I am talking about facing reality. Developers should breathe and talk to users.
2 weeks of documentation and own testing of their work + 2 weeks of polishing and replies to user feedback.
I would place 1 week of each type in the middle of Bcon1 and 1 week of each type at the end of Bcon3.
Currently, developers that are under pressure are releasing their first iteration of target and waiting for next release to polish it. Sometimes, completely ignoring user feedback. Sometimes, postponing because they have other urgent tasks.
Thank you for broader picture. I hope the issues with the release cycle will be discussed and solved internally. 4 month cycle fits nicely in callendar year, so from user perspective, I see no issues. I wouldn’t mind even 6 month cycle - if the alpha is provided. This could even potentially remove LTS out of the equation.
This is bad.
I’d really rather see issues like high-poly mesh editing fixed than have half-baked geometry nodes with crippled mesh editing.
That might be the best thing that could happen. If this kind of cold shower is needed to shake the system - so be it. The only important thing is if that kind of situation would change the strategic, long-term decisionmaking inside the dev team.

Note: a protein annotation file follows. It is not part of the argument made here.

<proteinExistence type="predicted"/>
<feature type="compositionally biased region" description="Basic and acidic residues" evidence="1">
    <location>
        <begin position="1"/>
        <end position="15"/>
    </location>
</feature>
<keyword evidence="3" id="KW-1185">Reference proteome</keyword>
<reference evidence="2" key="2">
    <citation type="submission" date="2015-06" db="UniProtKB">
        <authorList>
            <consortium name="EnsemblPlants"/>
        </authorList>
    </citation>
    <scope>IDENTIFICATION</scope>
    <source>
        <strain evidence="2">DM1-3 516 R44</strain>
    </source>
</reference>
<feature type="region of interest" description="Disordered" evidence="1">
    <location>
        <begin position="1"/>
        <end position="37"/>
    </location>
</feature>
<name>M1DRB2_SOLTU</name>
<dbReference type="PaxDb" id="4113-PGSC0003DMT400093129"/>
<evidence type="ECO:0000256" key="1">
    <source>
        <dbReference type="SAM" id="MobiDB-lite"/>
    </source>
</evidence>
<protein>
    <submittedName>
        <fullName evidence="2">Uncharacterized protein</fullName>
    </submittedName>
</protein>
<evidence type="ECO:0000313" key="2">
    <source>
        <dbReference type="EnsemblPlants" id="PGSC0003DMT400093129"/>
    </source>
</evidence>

From user standpoint that solution sounds good. There will always be projects that are to big to fit in that timeframe, but in that cases they should be put in experimental tab, so the community can help with feedback. Also every major experimental feature need to have obligatory thread on dev-talk. There could be separate thread category for it.
OpenVDB is great and the ability to transfer volumes between scenes is more than useful.
Hey gang. I wonder if you could help me figure out a workaround for a problem i’m having with loss of volume / mass conservation.
I have a glass container (very simple), with a proxy collision mesh/effector that is basically as simple as a cylinder, subdivided a couple of times, and with a fairly large solidified thickness to avoid particle leakage. The glass container is moving - fairly slowly but consistently. And I’m getting a loss of volume.
I know this appears to be a general issue with FLIP - that FLIP has no conception of mass or volume.
I’ve tried a bunch of suggested things like: increasing Particle Radius - the tooltip essentially says it should help with volume leakage, but it doesn’t work. I don’t think it takes into account movement.
I’ve tried increasing resolution divisions, increasing substeps, decreasing CFL, increasing Timesteps. I couldn’t get any better results. I thought maybe using an inflow might help, and maybe this is the way, but it seems like a whole lot of fiddling around.
What’s more is that Houdini users seem to have similar issues, because the fluid solver is also based on FLIP. So for any moving glass/cup, people face volume loss.
Am I crazy or is a moving glass/cup a totally common scenario for fluid simulation?? How are people dealing with this??
I have the same problem but unfortunately I don’t think there’s a way around it now. The 2.92 builds have the new APIC method though, which is supposed to help with small scale simulations, maybe try with that instead of FLIP.